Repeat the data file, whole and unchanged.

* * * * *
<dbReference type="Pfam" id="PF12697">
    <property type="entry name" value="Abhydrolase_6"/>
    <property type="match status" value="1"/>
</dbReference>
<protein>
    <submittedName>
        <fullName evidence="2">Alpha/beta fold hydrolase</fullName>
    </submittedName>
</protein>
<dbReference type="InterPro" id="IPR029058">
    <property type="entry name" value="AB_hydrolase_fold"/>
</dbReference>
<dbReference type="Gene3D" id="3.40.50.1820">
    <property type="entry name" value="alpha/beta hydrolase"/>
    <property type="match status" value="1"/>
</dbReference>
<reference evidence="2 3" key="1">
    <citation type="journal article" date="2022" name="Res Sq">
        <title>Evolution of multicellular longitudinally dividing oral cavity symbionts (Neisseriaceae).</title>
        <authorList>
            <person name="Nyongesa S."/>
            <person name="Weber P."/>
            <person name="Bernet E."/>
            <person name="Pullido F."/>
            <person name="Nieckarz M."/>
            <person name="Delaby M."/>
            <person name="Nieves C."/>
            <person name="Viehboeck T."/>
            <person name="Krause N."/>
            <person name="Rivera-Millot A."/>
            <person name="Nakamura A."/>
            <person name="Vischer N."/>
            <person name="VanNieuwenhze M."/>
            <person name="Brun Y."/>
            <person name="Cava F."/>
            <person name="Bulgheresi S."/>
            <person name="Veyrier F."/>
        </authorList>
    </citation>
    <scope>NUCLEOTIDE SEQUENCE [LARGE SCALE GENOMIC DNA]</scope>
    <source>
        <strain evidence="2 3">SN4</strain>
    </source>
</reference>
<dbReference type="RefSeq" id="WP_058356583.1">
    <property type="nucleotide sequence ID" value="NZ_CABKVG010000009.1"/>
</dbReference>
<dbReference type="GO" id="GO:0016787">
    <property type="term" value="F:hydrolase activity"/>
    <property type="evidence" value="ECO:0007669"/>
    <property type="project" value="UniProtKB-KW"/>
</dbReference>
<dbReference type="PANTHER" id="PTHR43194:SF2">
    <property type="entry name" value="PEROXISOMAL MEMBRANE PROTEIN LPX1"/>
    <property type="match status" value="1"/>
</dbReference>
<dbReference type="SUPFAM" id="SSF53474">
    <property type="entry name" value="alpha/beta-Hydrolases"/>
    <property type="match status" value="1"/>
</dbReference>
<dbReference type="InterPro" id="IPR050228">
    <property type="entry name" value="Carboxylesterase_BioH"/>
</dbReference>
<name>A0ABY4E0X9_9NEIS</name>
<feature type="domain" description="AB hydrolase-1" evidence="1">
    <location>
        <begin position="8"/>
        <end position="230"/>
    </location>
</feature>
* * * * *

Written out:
<dbReference type="Pfam" id="PF12697">
    <property type="entry name" value="Abhydrolase_6"/>
    <property type="match status" value="1"/>
</dbReference>
<protein>
    <submittedName>
        <fullName evidence="2">Alpha/beta fold hydrolase</fullName>
    </submittedName>
</protein>
<dbReference type="InterPro" id="IPR029058">
    <property type="entry name" value="AB_hydrolase_fold"/>
</dbReference>
<dbReference type="Gene3D" id="3.40.50.1820">
    <property type="entry name" value="alpha/beta hydrolase"/>
    <property type="match status" value="1"/>
</dbReference>
<reference evidence="2 3" key="1">
    <citation type="journal article" date="2022" name="Res Sq">
        <title>Evolution of multicellular longitudinally dividing oral cavity symbionts (Neisseriaceae).</title>
        <authorList>
            <person name="Nyongesa S."/>
            <person name="Weber P."/>
            <person name="Bernet E."/>
            <person name="Pullido F."/>
            <person name="Nieckarz M."/>
            <person name="Delaby M."/>
            <person name="Nieves C."/>
            <person name="Viehboeck T."/>
            <person name="Krause N."/>
            <person name="Rivera-Millot A."/>
            <person name="Nakamura A."/>
            <person name="Vischer N."/>
            <person name="VanNieuwenhze M."/>
            <person name="Brun Y."/>
            <person name="Cava F."/>
            <person name="Bulgheresi S."/>
            <person name="Veyrier F."/>
        </authorList>
    </citation>
    <scope>NUCLEOTIDE SEQUENCE [LARGE SCALE GENOMIC DNA]</scope>
    <source>
        <strain evidence="2 3">SN4</strain>
    </source>
</reference>
<dbReference type="RefSeq" id="WP_058356583.1">
    <property type="nucleotide sequence ID" value="NZ_CABKVG010000009.1"/>
</dbReference>
<dbReference type="GO" id="GO:0016787">
    <property type="term" value="F:hydrolase activity"/>
    <property type="evidence" value="ECO:0007669"/>
    <property type="project" value="UniProtKB-KW"/>
</dbReference>
<dbReference type="PANTHER" id="PTHR43194:SF2">
    <property type="entry name" value="PEROXISOMAL MEMBRANE PROTEIN LPX1"/>
    <property type="match status" value="1"/>
</dbReference>
<dbReference type="SUPFAM" id="SSF53474">
    <property type="entry name" value="alpha/beta-Hydrolases"/>
    <property type="match status" value="1"/>
</dbReference>
<dbReference type="InterPro" id="IPR050228">
    <property type="entry name" value="Carboxylesterase_BioH"/>
</dbReference>
<name>A0ABY4E0X9_9NEIS</name>
<feature type="domain" description="AB hydrolase-1" evidence="1">
    <location>
        <begin position="8"/>
        <end position="230"/>
    </location>
</feature>